48 Principles of Information Security, 3rd Edition 48 Figure 5-24 – Contingency Plan Format

49 Principles of Information Security, 3rd Edition 49 Law Enforcement Involvement  When incident at hand constitutes a violation of law, organization may determine involving law enforcement is necessary  Questions:  When should organization get law enforcement involved?  What level of law enforcement agency should be involved (local, state, federal)?  What happens when law enforcement agency is involved?  Some questions are best answered by organization’s legal department

50 Principles of Information Security, 3rd Edition 50 Benefits and Drawbacks of Law Enforcement Involvement  Involving law enforcement agencies has advantages:  Agencies may be better equipped at processing evidence  Organization may be less effective in convicting suspects  Law enforcement agencies are prepared to handle any necessary warrants and subpoenas  Law enforcement is skilled at obtaining witness statements and other information collection

51 Principles of Information Security, 3rd Edition 51 Benefits and Drawbacks of Law Enforcement Involvement (continued)  Involving law enforcement agencies has disadvantages:  Once a law enforcement agency takes over case, organization loses complete control over chain of events  Organization may not hear about case for weeks or months  Equipment vital to the organization’s business may be tagged as evidence  If organization detects a criminal act, it is legally obligated to involve appropriate law enforcement officials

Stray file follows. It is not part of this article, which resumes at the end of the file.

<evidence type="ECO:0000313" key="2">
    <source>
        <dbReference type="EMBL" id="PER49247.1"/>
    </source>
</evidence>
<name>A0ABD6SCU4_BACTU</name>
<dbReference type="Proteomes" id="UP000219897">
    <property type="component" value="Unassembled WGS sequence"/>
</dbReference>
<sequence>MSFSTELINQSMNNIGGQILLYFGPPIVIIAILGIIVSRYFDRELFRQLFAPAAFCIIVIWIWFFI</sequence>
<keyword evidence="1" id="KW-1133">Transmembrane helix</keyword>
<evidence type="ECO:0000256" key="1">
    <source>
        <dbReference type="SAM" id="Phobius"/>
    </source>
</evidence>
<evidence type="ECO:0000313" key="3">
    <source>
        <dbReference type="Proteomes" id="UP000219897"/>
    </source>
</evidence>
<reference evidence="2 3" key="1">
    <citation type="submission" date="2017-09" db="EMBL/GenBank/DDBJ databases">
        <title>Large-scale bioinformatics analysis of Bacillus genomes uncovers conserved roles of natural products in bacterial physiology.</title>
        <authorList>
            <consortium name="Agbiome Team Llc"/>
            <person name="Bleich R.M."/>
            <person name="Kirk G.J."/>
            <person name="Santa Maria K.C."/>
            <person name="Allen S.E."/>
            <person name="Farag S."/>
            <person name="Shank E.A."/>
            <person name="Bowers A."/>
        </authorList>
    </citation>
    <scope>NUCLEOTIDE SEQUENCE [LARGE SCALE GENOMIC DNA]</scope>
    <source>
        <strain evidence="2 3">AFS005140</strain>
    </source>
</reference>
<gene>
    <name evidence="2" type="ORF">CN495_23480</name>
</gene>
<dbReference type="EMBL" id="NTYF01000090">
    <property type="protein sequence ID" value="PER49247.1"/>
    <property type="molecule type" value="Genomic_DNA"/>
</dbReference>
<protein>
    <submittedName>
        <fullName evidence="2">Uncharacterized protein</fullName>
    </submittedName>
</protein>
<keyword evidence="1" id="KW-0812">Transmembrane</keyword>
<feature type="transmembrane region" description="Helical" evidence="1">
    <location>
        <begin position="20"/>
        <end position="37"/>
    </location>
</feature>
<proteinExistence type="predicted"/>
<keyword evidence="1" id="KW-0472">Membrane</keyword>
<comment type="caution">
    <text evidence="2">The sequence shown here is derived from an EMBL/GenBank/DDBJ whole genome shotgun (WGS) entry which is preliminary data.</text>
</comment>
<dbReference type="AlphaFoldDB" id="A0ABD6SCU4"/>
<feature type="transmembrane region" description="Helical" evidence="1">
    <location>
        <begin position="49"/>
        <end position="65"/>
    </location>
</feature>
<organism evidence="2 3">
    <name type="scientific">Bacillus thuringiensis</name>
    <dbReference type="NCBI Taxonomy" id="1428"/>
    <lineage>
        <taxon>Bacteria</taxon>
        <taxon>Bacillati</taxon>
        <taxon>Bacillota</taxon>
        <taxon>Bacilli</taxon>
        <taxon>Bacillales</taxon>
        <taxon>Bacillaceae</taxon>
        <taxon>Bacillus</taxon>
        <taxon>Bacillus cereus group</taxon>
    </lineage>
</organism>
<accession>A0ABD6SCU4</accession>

52 Principles of Information Security, 3rd Edition 52 Summary  Management has essential role in development, maintenance, and enforcement of information security policy, standards, practices, procedures, and guidelines  Information security blueprint is planning document that is basis for design, selection, and implementation of all security policies, education and training programs, and technological controls

53 Principles of Information Security, 3rd Edition 53 Summary  Contingency planning (CP) made up of three components: incident response planning (IRP), disaster recovery planning (DRP), and business continuity planning (BCP)


Download ppt "Principles of Information Security, 3rd Edition 2  Explain what contingency planning is and how incident response planning, disaster recovery planning,"

Similar presentations


Ads by Google